A passing cars honking horn violently startled the man, wrenching him from his meandering thoughts. Slightly annoyed at the intrusion he looked up only to notice that his morning bus was starting to pull away in a cloud of exhaust from its stop across the street. Cursing silently, he sprinted down his buildings steps, hurrying to catch his morning ride. And as the bus gained speed, he stuck his arm out into its slowly closing doors, halting temporarily their movement and allowing time for him to clumsily pull himself aboard. Head lowered, eyes downcast, he hastily paid his fare to the perpetually scowling driver and took an empty seat. Leaning his head against the bus’s grime-stained window the man looked out as the dull gray city passed him by. Closing his eyes he thought of his youth and made a promise to himself to begin the adventures again tomorrow.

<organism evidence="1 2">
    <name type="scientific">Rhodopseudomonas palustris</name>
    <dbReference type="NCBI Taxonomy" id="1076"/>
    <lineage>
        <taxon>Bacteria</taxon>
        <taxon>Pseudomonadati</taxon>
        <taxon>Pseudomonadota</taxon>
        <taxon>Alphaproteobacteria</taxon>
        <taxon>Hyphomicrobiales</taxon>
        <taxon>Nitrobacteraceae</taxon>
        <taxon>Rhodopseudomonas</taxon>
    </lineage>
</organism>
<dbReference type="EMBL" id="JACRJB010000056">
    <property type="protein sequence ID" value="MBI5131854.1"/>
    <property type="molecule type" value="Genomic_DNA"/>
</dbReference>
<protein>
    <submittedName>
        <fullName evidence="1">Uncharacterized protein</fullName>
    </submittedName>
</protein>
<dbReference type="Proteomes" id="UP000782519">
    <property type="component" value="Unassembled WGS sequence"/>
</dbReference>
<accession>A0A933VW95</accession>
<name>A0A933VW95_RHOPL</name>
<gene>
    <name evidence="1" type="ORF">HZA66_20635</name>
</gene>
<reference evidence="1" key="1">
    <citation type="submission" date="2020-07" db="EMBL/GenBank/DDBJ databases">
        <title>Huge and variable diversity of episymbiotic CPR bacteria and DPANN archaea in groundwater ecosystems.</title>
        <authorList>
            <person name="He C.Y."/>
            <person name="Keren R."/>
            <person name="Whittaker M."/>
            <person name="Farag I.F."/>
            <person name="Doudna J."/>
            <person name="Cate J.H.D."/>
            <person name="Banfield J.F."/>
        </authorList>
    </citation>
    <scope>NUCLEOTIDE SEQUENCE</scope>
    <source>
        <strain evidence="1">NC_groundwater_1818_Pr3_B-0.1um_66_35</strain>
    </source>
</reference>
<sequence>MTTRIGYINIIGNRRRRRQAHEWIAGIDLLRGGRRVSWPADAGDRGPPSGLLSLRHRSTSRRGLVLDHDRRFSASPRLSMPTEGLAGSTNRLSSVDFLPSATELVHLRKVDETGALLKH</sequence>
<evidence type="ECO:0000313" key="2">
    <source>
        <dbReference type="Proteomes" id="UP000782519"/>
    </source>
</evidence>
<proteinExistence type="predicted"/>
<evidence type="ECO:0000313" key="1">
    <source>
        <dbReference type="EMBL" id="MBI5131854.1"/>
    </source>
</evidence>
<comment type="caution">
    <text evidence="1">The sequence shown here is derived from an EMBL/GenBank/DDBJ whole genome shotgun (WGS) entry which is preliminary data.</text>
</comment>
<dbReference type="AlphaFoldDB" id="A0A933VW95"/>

Autumn is unrequited love. You find the best pair of argyle socks to impress her, and she excels at providing you with the quintessential Indian Summer day to make you feel foolish for trying. Autumn strokes your hair with fragrant leaves. They become entangled. Autumn gives you sunsets and bonfires and scenery that never fail to break your heart. She doesn’t care whether or not you like pumpkin or cider, she tries to sneak it into everything, even your fucking coffee. Autumn used to tell you your back-to-school outfits looked stupid. She kills your flowers with early frost.
Without fail, one day you step outside and realize she’s gone. Remnants of her are scattered, wet and smashed and broken, along the ground. Her lukewarmth is replaced by winter’s bitter, brazen indifference, and you look away. Each year, you know this will happen. Each year, you shamelessly follow her around, kissing her ass and telling her she’s beautiful. Autumn doesn’t leave her number. She always runs off with Halloween.